The Haunted Land: Facing Europe's Ghost After Communism is an old book that is frustratingly relevant right now. The book concerns itself with the Czech Republic (or Czechoslovakia), Poland, and East Germany in the days and years after the fall of the Soviet Union. It was published, and won the Pulitzer prize, in 1995.

Rosenberg argues that communism survived through an unending strategy of “them.” Each person within the system believed that there were other, higher people within the bureaucracy who were the real opponents of change. “I can’t print this because of them”; “I would ignore this conversation, if it weren’t for them”; “I can’t help but condemn this person to torture because of them.” Communism – and particularly Polish communism – Rosenberg argues, was essentially a system composed of millions of people, none of whom wanted the status quo, but none of whom had the ability – at least in his own mind – to oppose the system as a whole.

The question that springs to my mind is this: what are the horrid injustices endemic to American Democracy that we ascribe to ambiguous others. Do we have a similar class of ‘them?’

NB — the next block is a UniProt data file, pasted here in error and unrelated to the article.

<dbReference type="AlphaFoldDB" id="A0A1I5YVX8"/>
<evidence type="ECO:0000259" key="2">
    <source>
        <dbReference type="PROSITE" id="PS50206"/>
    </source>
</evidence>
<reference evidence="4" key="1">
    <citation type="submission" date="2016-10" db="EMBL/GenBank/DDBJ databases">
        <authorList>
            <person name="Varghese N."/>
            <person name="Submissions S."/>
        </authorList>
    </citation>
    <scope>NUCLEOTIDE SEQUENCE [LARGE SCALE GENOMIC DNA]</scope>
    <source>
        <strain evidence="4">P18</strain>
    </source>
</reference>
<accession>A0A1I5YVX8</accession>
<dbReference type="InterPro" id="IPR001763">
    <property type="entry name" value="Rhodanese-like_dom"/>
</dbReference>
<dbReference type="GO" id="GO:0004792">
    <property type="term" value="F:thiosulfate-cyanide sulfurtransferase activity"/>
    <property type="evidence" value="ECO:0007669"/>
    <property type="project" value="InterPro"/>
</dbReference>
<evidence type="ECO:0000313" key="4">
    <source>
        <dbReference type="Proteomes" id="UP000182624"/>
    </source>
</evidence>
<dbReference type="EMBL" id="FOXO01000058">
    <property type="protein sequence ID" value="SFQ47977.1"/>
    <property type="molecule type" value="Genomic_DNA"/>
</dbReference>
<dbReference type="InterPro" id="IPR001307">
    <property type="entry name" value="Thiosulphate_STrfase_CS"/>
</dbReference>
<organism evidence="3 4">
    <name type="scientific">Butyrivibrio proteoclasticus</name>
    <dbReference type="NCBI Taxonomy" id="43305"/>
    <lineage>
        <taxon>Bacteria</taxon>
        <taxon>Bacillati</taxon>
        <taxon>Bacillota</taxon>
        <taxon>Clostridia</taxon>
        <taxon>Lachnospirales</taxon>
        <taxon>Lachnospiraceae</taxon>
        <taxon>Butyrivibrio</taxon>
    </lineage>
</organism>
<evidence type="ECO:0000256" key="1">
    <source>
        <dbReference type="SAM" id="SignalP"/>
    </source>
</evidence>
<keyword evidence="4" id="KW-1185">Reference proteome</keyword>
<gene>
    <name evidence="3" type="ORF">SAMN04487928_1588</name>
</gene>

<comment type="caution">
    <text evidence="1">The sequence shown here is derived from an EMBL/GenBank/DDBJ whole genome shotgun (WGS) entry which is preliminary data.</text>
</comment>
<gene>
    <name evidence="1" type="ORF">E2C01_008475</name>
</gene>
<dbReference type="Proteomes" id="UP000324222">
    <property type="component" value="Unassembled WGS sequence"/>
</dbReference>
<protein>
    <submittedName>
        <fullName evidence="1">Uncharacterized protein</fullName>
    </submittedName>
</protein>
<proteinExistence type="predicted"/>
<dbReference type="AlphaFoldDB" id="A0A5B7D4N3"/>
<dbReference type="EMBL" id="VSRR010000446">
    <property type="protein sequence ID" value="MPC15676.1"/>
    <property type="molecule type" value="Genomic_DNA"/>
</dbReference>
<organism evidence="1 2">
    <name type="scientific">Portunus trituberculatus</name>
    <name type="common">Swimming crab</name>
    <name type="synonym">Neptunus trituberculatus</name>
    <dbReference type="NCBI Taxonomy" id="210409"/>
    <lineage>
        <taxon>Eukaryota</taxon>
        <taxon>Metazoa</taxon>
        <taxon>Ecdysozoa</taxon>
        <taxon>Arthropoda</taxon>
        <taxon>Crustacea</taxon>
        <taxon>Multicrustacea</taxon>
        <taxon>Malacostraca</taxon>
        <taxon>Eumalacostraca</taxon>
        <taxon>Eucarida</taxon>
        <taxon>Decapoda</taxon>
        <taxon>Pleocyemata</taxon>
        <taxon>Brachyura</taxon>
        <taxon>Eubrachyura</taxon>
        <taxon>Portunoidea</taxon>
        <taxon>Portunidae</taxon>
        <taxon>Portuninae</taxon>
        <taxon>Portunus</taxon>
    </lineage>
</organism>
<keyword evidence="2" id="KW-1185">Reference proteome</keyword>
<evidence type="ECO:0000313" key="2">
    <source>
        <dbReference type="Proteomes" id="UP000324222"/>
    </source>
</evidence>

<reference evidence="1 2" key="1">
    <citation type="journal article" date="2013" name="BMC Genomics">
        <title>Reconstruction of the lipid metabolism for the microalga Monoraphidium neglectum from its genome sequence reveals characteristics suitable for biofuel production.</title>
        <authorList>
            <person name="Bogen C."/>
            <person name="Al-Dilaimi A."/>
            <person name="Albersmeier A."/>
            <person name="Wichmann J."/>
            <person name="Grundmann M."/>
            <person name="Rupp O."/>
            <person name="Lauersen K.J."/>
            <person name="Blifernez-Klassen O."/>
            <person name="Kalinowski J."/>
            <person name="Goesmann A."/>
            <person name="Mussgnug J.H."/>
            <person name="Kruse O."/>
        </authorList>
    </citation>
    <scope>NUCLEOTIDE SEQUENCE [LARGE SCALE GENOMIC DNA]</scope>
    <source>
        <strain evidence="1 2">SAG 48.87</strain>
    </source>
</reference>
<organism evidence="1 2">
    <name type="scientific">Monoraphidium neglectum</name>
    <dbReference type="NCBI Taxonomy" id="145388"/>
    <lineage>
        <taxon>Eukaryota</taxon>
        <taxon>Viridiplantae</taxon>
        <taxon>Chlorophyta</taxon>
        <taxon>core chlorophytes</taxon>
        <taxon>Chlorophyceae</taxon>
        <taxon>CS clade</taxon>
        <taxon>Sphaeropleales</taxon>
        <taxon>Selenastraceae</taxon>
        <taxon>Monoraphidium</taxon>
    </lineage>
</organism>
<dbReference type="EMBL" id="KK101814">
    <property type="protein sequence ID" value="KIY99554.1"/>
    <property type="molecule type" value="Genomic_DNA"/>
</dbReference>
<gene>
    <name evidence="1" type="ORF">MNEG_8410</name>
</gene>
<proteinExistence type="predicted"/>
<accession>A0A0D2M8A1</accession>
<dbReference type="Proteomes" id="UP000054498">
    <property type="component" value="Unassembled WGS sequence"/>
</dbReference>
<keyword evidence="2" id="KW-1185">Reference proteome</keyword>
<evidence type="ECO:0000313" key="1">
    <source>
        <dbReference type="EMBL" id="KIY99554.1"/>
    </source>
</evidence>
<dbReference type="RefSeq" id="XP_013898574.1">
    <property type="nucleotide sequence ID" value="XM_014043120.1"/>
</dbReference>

When I was in college, professor Charles Hill – a man I later discovered to be a neocon and big proponent of the second Iraq War – was a huge advocate of rising high in your career before you tried to do anything good. He believed you would ultimately do far more to further your own ideals and interests if you worked for fifteen years to become the VP of some major corporation or the first deputy in an embassy somewhere before chasing your improve-humanity goals. This notion – rise first, then help – strikes me as the closest analogue I can think of of the American ‘them.’ Seek the approval of your supervisor or his supervisor or the company owner before you worry about what it is that you actually want to do. Focus on personal advancement, then worry about the consequences.